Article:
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There are lots of reasons for that. I would not be interested in allowing my ACD mix to meet your dog if you encountered us! She is old, arthritic and quite aggressive. I would, however, tell you that my dog doesn't play, but thanks anyway.
 

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Oh, I forgot to mention that on leash greetings can be a problem in that it can force the dogs to meet fact to face, which is quite rude and aggressive to dogs, so you can end up with a fight between two otherwise dog friendly dogs.
 

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If you wish to socialize your dog, get into a class where it can be done under proper supervision or look into meet-ups.

My dogs only socialize under close supervision, my dobe is dog reactive and needs to be PROPERLY introduced to all other dogs, my pug just gets hyper if he meets dogs on leash and it blows the walk.
 

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I'm one who will not allow my dogs to great another while on a walk. I'm not trying to be rude or antisocial at all. When my guys have a leash on it means they are 'at work'. Since I have so many dogs in the home I keep a tight leash (pun not intended) on all my crew. Everything is a training lesson. When the collar and leash go on it's serious business. They are not permitted to acknowledge outside distractions and are to remain totally focused on the task at hand, even if it's only a walk.
People have commented that my dogs act like they're in the military. I take great pride in that. It's difficult to keep such a large group well trained and behaving properly, yet vital to a happy home life, however crowded it may be.
Bottom line: Don't take offense if someone does not allow a happy greeting on the trail. There could very well be a good reason for it.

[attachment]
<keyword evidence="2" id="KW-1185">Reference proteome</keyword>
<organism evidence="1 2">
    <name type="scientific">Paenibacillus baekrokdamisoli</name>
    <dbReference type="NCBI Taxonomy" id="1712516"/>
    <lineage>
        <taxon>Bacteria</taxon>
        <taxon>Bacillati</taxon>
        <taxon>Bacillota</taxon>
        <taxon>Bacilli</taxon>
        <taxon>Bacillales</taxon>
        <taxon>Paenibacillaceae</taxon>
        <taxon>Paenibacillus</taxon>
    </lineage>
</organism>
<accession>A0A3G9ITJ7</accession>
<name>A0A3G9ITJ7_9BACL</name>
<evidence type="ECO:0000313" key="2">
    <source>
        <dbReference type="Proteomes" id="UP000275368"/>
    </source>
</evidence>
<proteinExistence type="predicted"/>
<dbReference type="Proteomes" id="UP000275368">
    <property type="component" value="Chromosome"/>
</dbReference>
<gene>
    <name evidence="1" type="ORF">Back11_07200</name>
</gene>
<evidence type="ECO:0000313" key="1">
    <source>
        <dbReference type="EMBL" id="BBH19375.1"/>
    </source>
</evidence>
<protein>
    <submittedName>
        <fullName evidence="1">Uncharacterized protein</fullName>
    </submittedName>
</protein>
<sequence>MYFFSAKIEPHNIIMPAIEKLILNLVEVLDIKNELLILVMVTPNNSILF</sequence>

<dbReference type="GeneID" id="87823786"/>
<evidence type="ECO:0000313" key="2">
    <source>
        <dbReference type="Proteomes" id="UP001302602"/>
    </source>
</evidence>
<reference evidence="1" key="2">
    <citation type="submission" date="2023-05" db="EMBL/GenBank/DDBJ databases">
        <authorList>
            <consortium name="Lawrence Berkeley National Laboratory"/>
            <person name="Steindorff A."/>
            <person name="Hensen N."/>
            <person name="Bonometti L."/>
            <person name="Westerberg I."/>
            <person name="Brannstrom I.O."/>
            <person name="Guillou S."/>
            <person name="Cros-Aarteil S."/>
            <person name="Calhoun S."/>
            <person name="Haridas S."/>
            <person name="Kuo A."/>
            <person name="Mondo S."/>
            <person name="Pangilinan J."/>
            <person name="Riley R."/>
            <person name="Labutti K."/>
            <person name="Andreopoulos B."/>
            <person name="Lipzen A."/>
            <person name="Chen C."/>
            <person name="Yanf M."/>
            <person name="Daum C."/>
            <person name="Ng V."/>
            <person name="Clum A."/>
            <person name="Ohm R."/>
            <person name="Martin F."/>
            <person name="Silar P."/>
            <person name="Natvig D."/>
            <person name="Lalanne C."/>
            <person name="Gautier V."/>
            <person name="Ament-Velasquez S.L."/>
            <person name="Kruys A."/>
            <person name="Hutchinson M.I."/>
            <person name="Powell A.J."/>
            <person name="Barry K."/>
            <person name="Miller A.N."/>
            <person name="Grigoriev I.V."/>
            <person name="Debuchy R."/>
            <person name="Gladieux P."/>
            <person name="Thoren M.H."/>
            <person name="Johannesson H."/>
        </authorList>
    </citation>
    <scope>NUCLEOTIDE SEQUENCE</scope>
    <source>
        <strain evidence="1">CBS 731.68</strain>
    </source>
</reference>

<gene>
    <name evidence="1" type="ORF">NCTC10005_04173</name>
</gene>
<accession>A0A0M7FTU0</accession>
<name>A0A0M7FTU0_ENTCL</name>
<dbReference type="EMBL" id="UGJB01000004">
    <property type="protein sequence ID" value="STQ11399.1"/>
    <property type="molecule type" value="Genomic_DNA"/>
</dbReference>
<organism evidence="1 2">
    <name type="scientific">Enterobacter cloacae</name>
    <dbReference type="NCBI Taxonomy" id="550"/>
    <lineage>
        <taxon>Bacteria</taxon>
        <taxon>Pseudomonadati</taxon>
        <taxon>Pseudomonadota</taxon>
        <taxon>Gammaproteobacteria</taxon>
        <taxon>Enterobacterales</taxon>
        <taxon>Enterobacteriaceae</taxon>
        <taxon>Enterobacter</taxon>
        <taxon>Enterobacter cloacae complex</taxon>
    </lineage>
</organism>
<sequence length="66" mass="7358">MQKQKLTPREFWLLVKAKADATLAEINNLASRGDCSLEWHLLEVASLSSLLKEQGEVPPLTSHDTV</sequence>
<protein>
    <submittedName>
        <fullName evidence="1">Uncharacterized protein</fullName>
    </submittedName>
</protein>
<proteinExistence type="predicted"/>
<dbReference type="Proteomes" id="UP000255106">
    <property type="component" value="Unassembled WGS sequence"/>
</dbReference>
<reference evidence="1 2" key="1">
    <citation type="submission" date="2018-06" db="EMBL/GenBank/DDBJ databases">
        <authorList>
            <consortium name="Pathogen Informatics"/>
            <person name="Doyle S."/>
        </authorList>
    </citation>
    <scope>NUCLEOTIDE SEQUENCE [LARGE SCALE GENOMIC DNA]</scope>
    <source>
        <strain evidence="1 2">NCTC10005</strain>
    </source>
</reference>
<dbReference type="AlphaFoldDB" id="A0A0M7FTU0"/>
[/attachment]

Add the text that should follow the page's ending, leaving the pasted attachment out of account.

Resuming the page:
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I didn't know about socialization 15 years a go. I think lots of people still don't know about socializing. I ask, but don't push, even when I can see that their dog is very interested in contact...
 

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You can always ask nicely from a reasonable distance (at absolute minimum 15 feet... as in, 2 x 6 ft leashes plus a gap) but really, I would not suggest you wanting your dog to greet strange dogs on the street.

If you want to socialize, sign up for training classes like a CGC class and socialize there plus meet some more dog owners to set up your own walks or play dates. A well run dog daycare is another option.

I have one dog friendly dog (Chester) who knows how to greet properly with a butt sniffing. But I still won't let him greet strange dogs on walks because all too often, the other owner has no clue. For example, one walk back when, we met a girl and her medium sized dog who seemed friendly and she said he was friendly and I let Chester greet the dog. Who then spun around and leapt on Chester while snarling and snapping. I pulled Chester away and shouted "What the heck!?" to the girl. She said, "Oh, he does that sometimes...." WHAT?
It also protect Chester (and me) from owners who might get bent out of shape over something like a scratch from two dogs playing or those who don't understand that dogs can play rough and might freak out that they were fighting.

Practical considerations like simply getting leashes tangled is also an issue; when my friends bring dogs over or we meet known dogs at the park, we just walk, no playing, and they are only allowed to play off-leash in my yard.

My current foster dog is not dog aggressive but she is overexcited by dogs and does not yet know how to greet them correctly. So she is a "DINOS"- Dog In Need Of Space- and when we go on group walks, she will wear orange to notify people to get her extra room (from other dogs, people are A-OK). Several of the rescue groups and trainers here in town have agreed on and are promoting the use of orange for DINOS. If a dog approached her in a strong/aggressive manner, she would react aggressively/defensively, so as a preemptive move, I ask people on trails etc politely to give us passing room or I cross the street early if possible. Because I am crossing the street well before she can react to another dog and she walks so nicely on the leash, and she really does want to play with the dog so it makes other owners think she might be a good candidate to greet. Which she is not.
 

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That happens a lot here too. My dog and their dog wants to see each other, but the owner pulls their dog away. I know there are a number of reasons, to which many posters just described, but I also think people do that because they just don't feel like bumping into people and continuing with their walk. I always want to ask if my dog can meet theirs, but I see the way they're acting, so I leave it be.